In 14 games at triple-A Albuquerque, the left-handed hitting Gibbons was hitting .288 with one home run  and 10 RBI in 52 at-bats.

Thames, who bats right-handed, started Monday night in left but ran somewhat gingerly and has mostly pinch hit the last two weeks because of a strained right quad. He was hitting .176 in 34 at-bats, with a pair of homers and four RBI.

The DL move probably means a temporary end to Don Mattingly sitting James Loney at first base and playing the right-handed Sands, who will now become the primary left-fielder against left-handed pitchers.

-- Steve Dilbeck

Photo: Los Angeles Dodgers outfielder Jay Gibbons (31) during batting practice prior to the game against the San Diego Padres at Camelback Ranch on March 10, 2011. Credit: Christopher Hanewinckel / US Presswire

Is recent platoon of James Loney at first a look at things to come?

Loney_300 When is a platoon not a platoon?

Apparently, when the manager says it’s not. Which doesn’t mean it shouldn’t be. Or that, in reality, it just might be.

Monday, for the second time in four days, Dodgers Manager Don Mattingly sat struggling first baseman James Loney against a left-handed pitcher. Then denied it was a platoon.

"James is going to hit, we just got to get him there,’’ Mattingly said. "I believe in James, I’ve always believed in his ability. That’s the main thing, keep staying with him. ... I know what he’s capable of.’’

His belief in Loney isn't based on the player’s last four months of baseball. Loney hit .309 with 63 RBI before the All-Star break last season. After the break, he hit .211 with 25 RBI.

This season, his struggles have only continued. He’s currently batting .204 with 12 RBI. And he’s hitting just .125 against left-handers.

I like that Mattingly has sat him and switched rookie Jerry Sands to first and started Marcus Thames in left. It’s a quicker, bolder move than we would have seen in recent years. Loney needs to pick it up, and he can’t claim the Dodgers haven’t been patient with him.

It’s always a tricky maneuver attempting to support Loney, the bane of stat freaks everywhere. Loney plays an infield corner position that typically provides power. And power ain’t Loney’s thing.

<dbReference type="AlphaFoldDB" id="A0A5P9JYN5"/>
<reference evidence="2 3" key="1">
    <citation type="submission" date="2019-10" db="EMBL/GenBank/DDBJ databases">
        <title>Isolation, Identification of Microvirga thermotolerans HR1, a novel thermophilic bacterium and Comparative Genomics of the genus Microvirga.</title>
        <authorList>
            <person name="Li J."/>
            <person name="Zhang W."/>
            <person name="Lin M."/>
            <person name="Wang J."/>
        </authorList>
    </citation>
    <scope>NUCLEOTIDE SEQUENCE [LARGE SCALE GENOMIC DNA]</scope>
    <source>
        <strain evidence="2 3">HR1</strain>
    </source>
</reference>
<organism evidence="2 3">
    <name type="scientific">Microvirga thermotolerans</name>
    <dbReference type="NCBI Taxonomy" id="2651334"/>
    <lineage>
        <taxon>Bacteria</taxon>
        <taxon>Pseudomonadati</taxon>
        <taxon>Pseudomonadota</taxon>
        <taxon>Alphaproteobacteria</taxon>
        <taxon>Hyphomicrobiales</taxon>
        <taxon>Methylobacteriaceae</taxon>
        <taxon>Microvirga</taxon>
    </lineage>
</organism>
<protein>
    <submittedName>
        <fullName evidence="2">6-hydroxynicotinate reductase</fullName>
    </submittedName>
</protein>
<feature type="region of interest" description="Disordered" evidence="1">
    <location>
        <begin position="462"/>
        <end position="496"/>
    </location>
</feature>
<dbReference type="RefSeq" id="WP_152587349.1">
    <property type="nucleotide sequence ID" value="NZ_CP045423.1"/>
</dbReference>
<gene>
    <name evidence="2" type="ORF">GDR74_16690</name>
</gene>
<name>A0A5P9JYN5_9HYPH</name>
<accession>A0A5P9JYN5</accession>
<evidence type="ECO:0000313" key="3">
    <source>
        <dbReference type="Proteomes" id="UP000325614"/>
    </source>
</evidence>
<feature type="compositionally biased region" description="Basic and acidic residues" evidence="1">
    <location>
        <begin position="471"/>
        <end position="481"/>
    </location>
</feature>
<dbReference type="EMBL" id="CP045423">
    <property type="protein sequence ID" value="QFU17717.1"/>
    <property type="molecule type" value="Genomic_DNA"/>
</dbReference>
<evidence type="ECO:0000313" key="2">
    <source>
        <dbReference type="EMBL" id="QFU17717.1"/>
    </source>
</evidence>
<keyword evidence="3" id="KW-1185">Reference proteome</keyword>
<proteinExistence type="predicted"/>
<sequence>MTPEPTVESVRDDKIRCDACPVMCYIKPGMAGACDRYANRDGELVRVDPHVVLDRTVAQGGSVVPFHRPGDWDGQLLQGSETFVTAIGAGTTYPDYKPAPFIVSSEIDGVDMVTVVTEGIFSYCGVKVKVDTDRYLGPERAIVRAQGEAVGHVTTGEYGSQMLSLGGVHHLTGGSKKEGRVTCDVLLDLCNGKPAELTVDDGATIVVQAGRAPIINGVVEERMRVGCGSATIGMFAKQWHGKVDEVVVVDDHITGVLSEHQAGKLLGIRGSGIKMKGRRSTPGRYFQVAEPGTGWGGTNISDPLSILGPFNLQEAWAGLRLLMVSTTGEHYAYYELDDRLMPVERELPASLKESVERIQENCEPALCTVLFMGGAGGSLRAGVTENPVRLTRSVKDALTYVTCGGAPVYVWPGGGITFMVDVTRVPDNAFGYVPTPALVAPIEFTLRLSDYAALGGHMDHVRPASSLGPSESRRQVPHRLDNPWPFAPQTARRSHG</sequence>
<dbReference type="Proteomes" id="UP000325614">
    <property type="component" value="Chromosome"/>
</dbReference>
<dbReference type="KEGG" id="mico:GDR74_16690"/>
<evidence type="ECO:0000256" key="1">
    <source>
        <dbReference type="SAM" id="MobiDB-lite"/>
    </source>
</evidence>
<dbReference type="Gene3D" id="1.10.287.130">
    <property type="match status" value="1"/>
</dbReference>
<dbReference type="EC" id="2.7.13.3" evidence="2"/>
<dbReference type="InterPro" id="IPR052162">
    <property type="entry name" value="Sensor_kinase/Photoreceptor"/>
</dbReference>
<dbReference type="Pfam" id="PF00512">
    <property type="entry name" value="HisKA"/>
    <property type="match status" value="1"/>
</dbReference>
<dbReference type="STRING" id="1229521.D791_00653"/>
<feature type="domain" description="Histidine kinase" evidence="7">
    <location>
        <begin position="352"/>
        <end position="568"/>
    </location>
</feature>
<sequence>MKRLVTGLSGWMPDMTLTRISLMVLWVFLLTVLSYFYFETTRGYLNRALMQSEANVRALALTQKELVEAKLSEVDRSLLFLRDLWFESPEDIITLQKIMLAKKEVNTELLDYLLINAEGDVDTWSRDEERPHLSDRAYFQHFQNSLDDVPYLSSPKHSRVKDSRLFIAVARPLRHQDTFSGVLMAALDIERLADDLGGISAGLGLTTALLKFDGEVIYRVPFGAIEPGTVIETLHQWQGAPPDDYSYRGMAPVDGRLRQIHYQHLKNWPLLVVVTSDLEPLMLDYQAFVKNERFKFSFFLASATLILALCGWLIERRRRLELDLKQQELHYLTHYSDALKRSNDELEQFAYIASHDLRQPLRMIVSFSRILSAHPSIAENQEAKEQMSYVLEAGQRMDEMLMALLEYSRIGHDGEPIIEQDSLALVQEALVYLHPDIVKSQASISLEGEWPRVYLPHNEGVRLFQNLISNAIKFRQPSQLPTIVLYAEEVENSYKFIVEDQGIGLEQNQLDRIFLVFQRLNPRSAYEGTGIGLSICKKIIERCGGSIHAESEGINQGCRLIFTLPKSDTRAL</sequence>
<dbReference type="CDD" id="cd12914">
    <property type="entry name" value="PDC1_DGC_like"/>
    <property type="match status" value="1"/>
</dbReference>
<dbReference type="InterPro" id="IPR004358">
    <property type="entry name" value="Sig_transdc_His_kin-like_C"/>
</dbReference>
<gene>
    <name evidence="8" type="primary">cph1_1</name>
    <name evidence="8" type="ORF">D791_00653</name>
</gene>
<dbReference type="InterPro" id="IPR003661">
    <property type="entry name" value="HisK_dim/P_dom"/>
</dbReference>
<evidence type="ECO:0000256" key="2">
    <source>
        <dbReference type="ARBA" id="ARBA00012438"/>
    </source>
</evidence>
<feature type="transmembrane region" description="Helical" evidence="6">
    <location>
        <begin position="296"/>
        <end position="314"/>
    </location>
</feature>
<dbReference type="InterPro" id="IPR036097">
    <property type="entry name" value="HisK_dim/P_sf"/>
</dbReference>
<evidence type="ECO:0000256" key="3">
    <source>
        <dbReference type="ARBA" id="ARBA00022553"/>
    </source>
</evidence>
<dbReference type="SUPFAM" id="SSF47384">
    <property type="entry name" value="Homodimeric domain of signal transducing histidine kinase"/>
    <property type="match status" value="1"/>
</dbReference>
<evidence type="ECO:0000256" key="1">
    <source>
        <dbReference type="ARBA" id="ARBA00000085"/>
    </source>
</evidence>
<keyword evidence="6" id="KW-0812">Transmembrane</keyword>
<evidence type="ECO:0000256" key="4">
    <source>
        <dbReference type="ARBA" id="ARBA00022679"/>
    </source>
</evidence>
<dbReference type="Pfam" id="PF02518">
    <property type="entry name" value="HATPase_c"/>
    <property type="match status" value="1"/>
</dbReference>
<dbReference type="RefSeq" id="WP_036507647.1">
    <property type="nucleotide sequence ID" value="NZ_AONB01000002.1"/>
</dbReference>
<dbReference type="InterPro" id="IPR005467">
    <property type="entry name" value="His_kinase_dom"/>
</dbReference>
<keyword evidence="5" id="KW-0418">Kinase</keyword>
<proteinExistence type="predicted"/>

To lock down first base, he has to at least hit for average and drive in runs. This is his fifth season, and his offensive curve is not headed up.

Time, and Loney, will show if this is really a platoon. If he hits, it goes away. For now, though, it’s probably not a regular platoon. But if Loney doesn’t get it turned around fairly soon, it should be.

-- Steve Dilbeck

Photo: James Loney. Credit: Jayne Kamin-Oncea / US Presswire

Dodgers to sign autographs to raise funds for tornado relief effort Sunday and Tuesday

Dodgers logo Several Dodgers players and coaches will sign autographs Sunday and Tuesday in an effort to raise funds for those in the southern United States who were hit by the recent wave of tornadoes.

Sunday the autographs will be offered as part of the Viva Los Dodgers Day celebration in Lot 6 beyond center field.

The Dodgers are encouraging a donation of $5. Those expected to sign include Manager Don Mattingly, and pitching coach Rick Honeycutt as well as Clayton Kershaw, Jonathan Broxton, Matt Guerrier, Lance Cormier, Marcus Thames, Tony Gwynn Jr. and Rod Barajas.

Tuesday autographs will be signed in what the Dodgers call autograph alley, the area leading directly to Lot G behind center field.

Cormier and his family live in Tuscaloosa, Ala., one of the hardest hit areas, and the Dodgers said he is spearheading the team's relief effort.

Also starting Saturday and continuing through the final three games of the homestand against the Cubs, fans can text "GIVE" to 80888 to make a donation to the relief efforts through the Salvation Army or call 1-800-SAL-ARMY.

-- Steve Dilbeck

Could threat of Jerry Sands spark James Loney?

Photo: Los Angeles Dodgers left fielder Jerry Sands (47) follows through on a sacrifice fly in the third inning against the Atlanta Braves at Dodger Stadium April 18, 2011. The Dodgers defeated the Braves 4-2. Credit: Kirby Lee / US Presswire
And now for Jerry Sands next trick -- adding two productive bats to the lineup?

The Dodgers hope the rookie with only 299 at-bats above the Class A level gives them a run-producing bat in left field … and just maybe first base. At the same time.

This sleight of hand is accomplished by Sands delivering not only in left, but also his presence lighting something of a spark under struggling first baseman James Loney.